In September a Romanian cameraman created an international outcry when he caught footage of a Chinese border guard casually opening fire on a group of unarmed Tibetans as they tried to flee the country. Although 41 members of this party managed to reach India, at least two were murdered (There is no other word for it); a further 32 were captured
Jaymang Samten, 15, claims to have been one of those captured. After capture he was initially interrogated over a three-day period during which he was repeatedly hit with an electric cattle prod. "It went on until I fainted," Samten told reporters, adding that police repeatedly asked him to identify the dead nun.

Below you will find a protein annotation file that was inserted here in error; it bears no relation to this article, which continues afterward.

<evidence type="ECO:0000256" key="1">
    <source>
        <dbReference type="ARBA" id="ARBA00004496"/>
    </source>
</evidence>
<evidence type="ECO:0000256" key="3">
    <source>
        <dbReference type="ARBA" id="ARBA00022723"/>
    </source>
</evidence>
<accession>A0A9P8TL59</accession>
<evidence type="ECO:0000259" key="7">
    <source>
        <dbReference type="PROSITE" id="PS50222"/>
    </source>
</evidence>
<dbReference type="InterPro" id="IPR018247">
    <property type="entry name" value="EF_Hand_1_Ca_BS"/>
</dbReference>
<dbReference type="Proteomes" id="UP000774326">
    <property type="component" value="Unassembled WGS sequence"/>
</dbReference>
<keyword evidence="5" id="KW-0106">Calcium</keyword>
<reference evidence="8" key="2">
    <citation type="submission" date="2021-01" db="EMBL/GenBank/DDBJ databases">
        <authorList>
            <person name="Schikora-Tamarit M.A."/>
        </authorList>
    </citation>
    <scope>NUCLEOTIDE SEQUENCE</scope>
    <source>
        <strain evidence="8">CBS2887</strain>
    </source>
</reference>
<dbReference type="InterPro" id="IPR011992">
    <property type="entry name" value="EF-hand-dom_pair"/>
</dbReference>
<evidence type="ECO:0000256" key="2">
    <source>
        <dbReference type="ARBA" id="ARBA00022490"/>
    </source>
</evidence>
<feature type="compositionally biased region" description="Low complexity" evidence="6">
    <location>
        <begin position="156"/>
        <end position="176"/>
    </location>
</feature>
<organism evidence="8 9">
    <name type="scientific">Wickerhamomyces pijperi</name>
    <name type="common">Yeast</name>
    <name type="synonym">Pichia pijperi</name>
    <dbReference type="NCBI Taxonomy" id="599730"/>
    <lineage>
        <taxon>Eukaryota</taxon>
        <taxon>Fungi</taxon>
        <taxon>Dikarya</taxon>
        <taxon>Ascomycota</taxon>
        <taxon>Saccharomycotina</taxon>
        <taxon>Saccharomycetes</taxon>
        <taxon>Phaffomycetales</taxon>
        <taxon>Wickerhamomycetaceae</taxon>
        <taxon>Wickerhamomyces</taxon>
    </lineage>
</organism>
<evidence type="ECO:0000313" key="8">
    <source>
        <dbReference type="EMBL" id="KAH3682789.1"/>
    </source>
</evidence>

The group was then taken to a prison in Shigatse, Tibet's second-largest city. They were questioned again while chained to a wall, he said. "A guard wearing a metal glove would hit us in the stomach." Samten was then held in a labour camp there for 48 days and forced to dig ditches, build fences and work on fields. Once released, he paid guides to take him via Nepal to India.
The account could not be verified but echoes the stories of others who have made similar treks. Lobsang Gyaltsen, who managed to escape when Samten was captured, said he had been walking for 17 days when Chinese guards caught up with his group, who had eaten little and spent days struggling over ice and rock.
More than 4,000 Tibetans flee to Nepal each year across the border. Others don't make it.